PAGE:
The Talmud is the central text for Rabbinic Judaism. It is an essential guide for how one is to understand the Bible or what Christians know as the Old Testament. What one might not know is that it has an outline for investing that just might work, especially for one who is risk adverse.
According to The Talmud, Isaac also said, “One should always divide his wealth into three parts: [investing] a third in land, a third in merchandise, and [keeping] a third ready to hand.”
If one were to take this in contemporary terms, it essentially means that one should invest equal thirds in real estate, businesses, and cash. Given that, an indexed portfolio was analyzed to see how it would have performed in the last 18 years.
To build our portfolio, we used:
- DJ US Real Estate TR USD (33.3%)
- Franklin Money A FMFXX (33.3%)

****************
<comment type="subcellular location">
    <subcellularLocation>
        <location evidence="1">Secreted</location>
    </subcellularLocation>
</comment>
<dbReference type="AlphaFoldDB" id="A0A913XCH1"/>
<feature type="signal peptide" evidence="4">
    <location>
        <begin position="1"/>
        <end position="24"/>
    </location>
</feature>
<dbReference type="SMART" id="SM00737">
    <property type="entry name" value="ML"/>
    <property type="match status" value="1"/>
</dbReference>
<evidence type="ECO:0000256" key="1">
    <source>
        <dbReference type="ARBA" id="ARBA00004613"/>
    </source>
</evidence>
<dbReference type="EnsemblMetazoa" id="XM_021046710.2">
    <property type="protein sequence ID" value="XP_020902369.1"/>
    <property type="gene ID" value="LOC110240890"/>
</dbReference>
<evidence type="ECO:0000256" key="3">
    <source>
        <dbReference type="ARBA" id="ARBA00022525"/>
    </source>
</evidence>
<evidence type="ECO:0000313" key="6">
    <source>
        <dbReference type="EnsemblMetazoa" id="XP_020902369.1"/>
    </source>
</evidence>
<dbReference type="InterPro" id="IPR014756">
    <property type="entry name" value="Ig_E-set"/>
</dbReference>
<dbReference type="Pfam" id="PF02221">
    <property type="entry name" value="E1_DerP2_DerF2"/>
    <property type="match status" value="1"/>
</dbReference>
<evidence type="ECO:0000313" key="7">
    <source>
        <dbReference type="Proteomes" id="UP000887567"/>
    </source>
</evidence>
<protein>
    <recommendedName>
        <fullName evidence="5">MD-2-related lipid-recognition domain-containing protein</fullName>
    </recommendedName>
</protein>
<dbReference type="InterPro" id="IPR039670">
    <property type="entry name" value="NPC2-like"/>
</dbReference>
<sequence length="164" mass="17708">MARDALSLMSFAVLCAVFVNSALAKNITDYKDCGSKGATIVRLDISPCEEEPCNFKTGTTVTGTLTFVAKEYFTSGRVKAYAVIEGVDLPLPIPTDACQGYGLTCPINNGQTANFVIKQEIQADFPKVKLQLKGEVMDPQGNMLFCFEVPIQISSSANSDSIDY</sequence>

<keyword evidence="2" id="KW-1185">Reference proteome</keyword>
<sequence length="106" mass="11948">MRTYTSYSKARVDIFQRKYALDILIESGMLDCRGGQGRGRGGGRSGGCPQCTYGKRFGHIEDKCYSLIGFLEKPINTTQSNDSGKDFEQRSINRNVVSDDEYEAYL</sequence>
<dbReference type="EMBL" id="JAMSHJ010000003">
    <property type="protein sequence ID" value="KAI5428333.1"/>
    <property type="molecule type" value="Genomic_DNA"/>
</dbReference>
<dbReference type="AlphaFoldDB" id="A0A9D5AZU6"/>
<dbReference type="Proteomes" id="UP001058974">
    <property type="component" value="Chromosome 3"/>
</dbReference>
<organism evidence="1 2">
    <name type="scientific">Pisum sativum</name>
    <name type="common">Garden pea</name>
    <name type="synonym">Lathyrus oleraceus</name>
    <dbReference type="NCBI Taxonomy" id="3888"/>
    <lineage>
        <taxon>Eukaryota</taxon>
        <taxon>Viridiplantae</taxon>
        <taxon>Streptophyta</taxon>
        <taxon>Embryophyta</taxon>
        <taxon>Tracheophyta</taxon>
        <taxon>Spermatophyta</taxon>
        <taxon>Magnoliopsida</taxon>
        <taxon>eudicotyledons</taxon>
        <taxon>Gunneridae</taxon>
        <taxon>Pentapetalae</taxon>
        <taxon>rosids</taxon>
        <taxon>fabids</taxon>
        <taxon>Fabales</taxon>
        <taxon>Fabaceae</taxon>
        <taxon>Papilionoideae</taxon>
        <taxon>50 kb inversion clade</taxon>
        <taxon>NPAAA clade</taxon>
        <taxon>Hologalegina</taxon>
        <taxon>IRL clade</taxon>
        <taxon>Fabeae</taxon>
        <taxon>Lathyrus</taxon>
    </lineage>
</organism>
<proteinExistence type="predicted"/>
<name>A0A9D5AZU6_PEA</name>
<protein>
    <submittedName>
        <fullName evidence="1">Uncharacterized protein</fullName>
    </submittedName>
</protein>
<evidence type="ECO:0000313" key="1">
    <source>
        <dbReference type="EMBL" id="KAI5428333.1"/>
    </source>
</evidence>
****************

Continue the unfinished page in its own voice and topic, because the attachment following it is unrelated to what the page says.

- S&P 500 TR USD (10%)
- S&P MidCap 400 TR USD (10%)
- S&P SmallCap 600 USD (5%)
- MSCI World Ex US GR USD (8.3%)
This divides our initial investment ($60,000) in three bins between real estate (land), money markets (ready to hand), and merchandise (equities). If one looks at it carefully, one will notice that the equity portion roughly follows the recommendations from Dave Ramsey. It also should be noted that some use CDs and bonds to represent the money portion of the portfolio, but it was decided here that text is pretty clear about the need for ready cash.
The results are fair, but acceptable for one who is risk adverse. Our portfolio, regularly balanced, returned an annual 7.17% compared to the S&P 500’s annual return of 9.55%. If one looks, though, the losses in 2008 were limited to 28%, which is far better than 40% experienced by the average equity investor.
If one is using a systematic investment plan, the returns were still acceptable at 6.42% per year compared to Mr. Market’s 7.32%.
Clearly, with the heavy allocation toward cash, this is not a get rich quick strategy, but it certainly gives one a risk reduced return that is still well above the rate of inflation.
Maybe sages from the past still have a few things to teach us.